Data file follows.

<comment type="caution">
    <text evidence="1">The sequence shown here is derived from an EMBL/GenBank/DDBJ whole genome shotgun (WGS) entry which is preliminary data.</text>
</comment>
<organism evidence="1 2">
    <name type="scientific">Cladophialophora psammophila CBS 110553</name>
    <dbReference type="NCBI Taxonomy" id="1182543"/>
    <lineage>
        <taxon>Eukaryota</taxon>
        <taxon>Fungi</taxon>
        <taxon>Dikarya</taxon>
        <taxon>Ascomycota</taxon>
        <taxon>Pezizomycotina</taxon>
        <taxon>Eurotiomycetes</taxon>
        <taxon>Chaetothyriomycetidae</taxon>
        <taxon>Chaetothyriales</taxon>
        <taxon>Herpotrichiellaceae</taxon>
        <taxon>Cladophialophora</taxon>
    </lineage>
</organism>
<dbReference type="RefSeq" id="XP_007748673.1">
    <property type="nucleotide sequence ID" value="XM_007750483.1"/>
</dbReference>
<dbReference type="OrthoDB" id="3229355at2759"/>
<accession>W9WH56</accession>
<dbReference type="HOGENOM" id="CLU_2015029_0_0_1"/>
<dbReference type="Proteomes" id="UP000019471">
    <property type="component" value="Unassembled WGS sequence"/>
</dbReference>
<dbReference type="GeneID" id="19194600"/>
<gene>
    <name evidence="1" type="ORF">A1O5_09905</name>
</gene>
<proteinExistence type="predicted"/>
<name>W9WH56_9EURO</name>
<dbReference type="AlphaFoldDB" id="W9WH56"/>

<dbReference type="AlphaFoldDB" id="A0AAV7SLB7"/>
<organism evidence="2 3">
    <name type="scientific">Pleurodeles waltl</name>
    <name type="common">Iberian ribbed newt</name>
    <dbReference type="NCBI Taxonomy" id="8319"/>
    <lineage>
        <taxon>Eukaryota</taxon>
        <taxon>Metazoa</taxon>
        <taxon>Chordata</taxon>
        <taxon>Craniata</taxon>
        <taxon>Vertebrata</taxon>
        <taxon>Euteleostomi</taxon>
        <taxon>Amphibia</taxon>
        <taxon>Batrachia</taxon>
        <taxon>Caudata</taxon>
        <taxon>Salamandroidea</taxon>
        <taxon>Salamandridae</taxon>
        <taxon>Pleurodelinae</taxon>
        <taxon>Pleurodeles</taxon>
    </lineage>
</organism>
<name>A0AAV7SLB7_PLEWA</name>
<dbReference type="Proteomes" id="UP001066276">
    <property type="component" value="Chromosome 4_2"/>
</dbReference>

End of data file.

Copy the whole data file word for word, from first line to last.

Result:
<comment type="caution">
    <text evidence="1">The sequence shown here is derived from an EMBL/GenBank/DDBJ whole genome shotgun (WGS) entry which is preliminary data.</text>
</comment>
<organism evidence="1 2">
    <name type="scientific">Cladophialophora psammophila CBS 110553</name>
    <dbReference type="NCBI Taxonomy" id="1182543"/>
    <lineage>
        <taxon>Eukaryota</taxon>
        <taxon>Fungi</taxon>
        <taxon>Dikarya</taxon>
        <taxon>Ascomycota</taxon>
        <taxon>Pezizomycotina</taxon>
        <taxon>Eurotiomycetes</taxon>
        <taxon>Chaetothyriomycetidae</taxon>
        <taxon>Chaetothyriales</taxon>
        <taxon>Herpotrichiellaceae</taxon>
        <taxon>Cladophialophora</taxon>
    </lineage>
</organism>
<dbReference type="RefSeq" id="XP_007748673.1">
    <property type="nucleotide sequence ID" value="XM_007750483.1"/>
</dbReference>
<dbReference type="OrthoDB" id="3229355at2759"/>
<accession>W9WH56</accession>
<dbReference type="HOGENOM" id="CLU_2015029_0_0_1"/>
<dbReference type="Proteomes" id="UP000019471">
    <property type="component" value="Unassembled WGS sequence"/>
</dbReference>
<dbReference type="GeneID" id="19194600"/>
<gene>
    <name evidence="1" type="ORF">A1O5_09905</name>
</gene>
<proteinExistence type="predicted"/>
<name>W9WH56_9EURO</name>
<dbReference type="AlphaFoldDB" id="W9WH56"/>

<dbReference type="AlphaFoldDB" id="A0AAV7SLB7"/>
<organism evidence="2 3">
    <name type="scientific">Pleurodeles waltl</name>
    <name type="common">Iberian ribbed newt</name>
    <dbReference type="NCBI Taxonomy" id="8319"/>
    <lineage>
        <taxon>Eukaryota</taxon>
        <taxon>Metazoa</taxon>
        <taxon>Chordata</taxon>
        <taxon>Craniata</taxon>
        <taxon>Vertebrata</taxon>
        <taxon>Euteleostomi</taxon>
        <taxon>Amphibia</taxon>
        <taxon>Batrachia</taxon>
        <taxon>Caudata</taxon>
        <taxon>Salamandroidea</taxon>
        <taxon>Salamandridae</taxon>
        <taxon>Pleurodelinae</taxon>
        <taxon>Pleurodeles</taxon>
    </lineage>
</organism>
<name>A0AAV7SLB7_PLEWA</name>
<dbReference type="Proteomes" id="UP001066276">
    <property type="component" value="Chromosome 4_2"/>
</dbReference>